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Alex Rodriguez's Ongoing Legal Battle to Overturn His MLB Suspension

By Danielle Browne

On January 11th, Fredric Horowitz, an independent arbitrator, upheld the majority of a 211-game suspension levied against New York Yankees' Alex Rodriguez. Rodriguez's suspension is based on his role in the Biogenesis performance enhancing drug (PED) scandal. Horowitz ruled there was "clear and convincing evidence" that Rodriguez used three banned substances (testosterone, Insulin-like Growth Factor-1, and human growth hormone) in violation of the Joint Drug Agreement (JDA), and twice tried to obstruct Major League Baseball's (MLB) drug investigation in violation of the Collective Bargaining Agreement (CBA). Horowitz's ruling stated that "[d]irect evidence of [the JDA] violations was supplied by the testimony of Anthony Bosch [Biogenesis founder] and corroborated with excerpts from Bosch's personal composition notebooks, BBMs [Blackberry messages] exchanged between Bosch and Rodriguez and reasonable inferences drawn from the entire record of evidence."

Although Horowitz trimmed the suspension to 162 games (the entire 2014 regular season and postseason), it remains the largest penalty for PED use in MLB history. In his decision, Horowitz wrote, "[w]hile this length of suspension may be unprecedented for a MLB player, so is the misconduct he committed."

Just two days after Horowitz's ruling, Rodriguez filed a lawsuit in U.S. District Court against MLB and the Major League Baseball Players Association (MLBPA), seeking to overturn the season-long suspension. Specifically, the lawsuit seeks to vacate Horowitz's decision, hold the MLBPA responsible for its alleged breaches of the duty of fair representation, and hold the MLB responsible for violating the CBA by imposing a suspension on Rodgriguez without just cause.

Vacating the Arbitration Award

Rodriguez's complaint alleges that Horowitz's ruling must be vacated for four reasons:

(1) It "does not draw its essence from the collectively bargained agreements." Rodriguez argues that the 162 game suspension disregards the "progressive, disciplinary framework set forth in the JDA." The JDA establishes a 50-game suspension for the first doping offense, 100 games for the second offense and a lifetime ban for the third. While Rodriguez proclaims his innocence, he argues that he should have been suspended for 50 games, at most, as a first-time offender under the JDA;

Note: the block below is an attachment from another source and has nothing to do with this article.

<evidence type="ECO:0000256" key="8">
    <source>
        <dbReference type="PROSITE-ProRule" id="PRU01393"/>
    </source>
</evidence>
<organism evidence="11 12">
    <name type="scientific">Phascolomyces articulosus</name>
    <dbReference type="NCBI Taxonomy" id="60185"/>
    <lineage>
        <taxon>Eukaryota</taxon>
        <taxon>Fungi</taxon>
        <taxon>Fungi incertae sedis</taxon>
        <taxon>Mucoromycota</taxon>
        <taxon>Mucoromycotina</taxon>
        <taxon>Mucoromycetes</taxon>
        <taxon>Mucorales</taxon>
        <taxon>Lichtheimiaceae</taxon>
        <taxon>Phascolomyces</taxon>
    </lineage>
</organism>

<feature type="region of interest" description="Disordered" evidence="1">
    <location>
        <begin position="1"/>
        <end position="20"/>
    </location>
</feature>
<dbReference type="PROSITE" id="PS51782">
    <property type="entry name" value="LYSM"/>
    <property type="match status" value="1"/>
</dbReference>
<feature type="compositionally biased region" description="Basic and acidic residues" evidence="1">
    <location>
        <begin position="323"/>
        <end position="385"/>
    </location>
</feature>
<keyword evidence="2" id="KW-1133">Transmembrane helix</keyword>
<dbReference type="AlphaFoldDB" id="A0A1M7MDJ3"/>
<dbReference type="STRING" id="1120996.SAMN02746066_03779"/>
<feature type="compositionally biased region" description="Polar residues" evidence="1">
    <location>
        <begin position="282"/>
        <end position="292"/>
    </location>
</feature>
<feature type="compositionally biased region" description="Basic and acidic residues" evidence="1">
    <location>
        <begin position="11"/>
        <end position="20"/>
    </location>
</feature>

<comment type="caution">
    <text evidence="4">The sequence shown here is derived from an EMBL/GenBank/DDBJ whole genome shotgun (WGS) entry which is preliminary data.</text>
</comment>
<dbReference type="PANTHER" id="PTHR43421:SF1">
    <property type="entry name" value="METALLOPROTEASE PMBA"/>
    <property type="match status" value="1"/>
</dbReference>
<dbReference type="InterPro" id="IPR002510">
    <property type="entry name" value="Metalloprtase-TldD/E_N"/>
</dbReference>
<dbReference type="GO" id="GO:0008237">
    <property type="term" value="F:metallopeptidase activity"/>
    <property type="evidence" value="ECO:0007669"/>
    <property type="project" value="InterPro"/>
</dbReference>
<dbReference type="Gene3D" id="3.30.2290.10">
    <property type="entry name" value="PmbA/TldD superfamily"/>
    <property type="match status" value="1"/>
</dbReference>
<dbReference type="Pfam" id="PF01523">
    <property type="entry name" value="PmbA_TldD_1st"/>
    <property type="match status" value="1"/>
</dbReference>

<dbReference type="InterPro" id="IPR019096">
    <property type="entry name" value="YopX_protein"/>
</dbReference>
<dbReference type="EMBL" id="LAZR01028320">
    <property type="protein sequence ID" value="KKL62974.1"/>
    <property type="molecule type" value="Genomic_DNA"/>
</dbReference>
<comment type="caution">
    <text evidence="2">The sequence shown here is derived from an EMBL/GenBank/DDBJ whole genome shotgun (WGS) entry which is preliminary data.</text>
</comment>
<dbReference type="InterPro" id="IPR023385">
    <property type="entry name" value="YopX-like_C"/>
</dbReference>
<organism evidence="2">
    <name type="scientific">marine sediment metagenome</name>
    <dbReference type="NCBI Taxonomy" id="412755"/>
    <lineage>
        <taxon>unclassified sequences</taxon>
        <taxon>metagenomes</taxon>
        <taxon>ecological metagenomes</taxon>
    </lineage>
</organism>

(2) Horowitz "exhibited a manifest disregard for the law." Rodriguez claims that Horowitz denied his legal team the opportunity to cross-examine Bosch and Selig. Additionally, Rodriguez's legal team was denied the right to examine the BlackBerry devices that MLB alleges were used to transmit incriminating text messages between Rodriguez and Bosch;

(3) Horowitz "acted with evident partiality"; and

(4) Horowitz refused to "entertain evidence that was pertinent and material to the outcome."

Courts, generally, review arbitration awards with great deference. If the arbitration proceeding is conducted in a fair and impartial manner, courts do not vacate the ruling or interfere with the arbitrator's relaxed evidentiary standard. The U.S. Court of Appeals for the Second Circuit has held that an arbitral decision may be vacated when an arbitrator has exhibited a manifest disregard for the law (i.e. something beyond and different from a mere error in the law or failure on the part of the arbitrators to understand or apply the law.) This is difficult standard to meet. Although Rodriguez's legal team has alleged that Horowitz's conduct meets the standard, it is not clear that this is true.

Duty of Fair Representation

The duty of fair representation obligates unions to represent its members fairly, in good faith, and without discrimination. Rodriguez's complaint alleges that the MLBPA "completely abdicated its responsibility to Rodriguez to protect his rights" by failing to stop MLB from leaking prejudicial information and using abusive investigative tactics. Further, the complaint alleges that"[t]his inaction by the MLBPA created a climate in which MLB felt free to trample" on Rodriguez's confidentiality rights.

Like challenges to arbitration awards, the courts have taken a deferential approach when reviewing union-member conduct. The courts have held that a union only breaches the duty of fair representation when it acts arbitrarily, discriminatorily or in bad faith. Furthermore, the courts have refused to classify union decisions as arbitrary as long as they were based on a reasoned decision by the union. Therefore, Rodriguez will likely have a difficult time proving his duty of fair representation claim.

Barring success in the federal court, Rodriguez stands to lose $25 million in salary for 2014, lost opportunities for bonuses, and playoff money. Additionally, Rodriguez will be turning 40 years old in the 2015 season, and there are substantial doubts that he can return to the plate with success after this suspension.

The complaint: https://s3.amazonaws.com/s3.documentcloud.org/documents/1004908/ar-complaint-1.pdf

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This page contains a single entry from the blog posted on January 14, 2014 8:20 PM.

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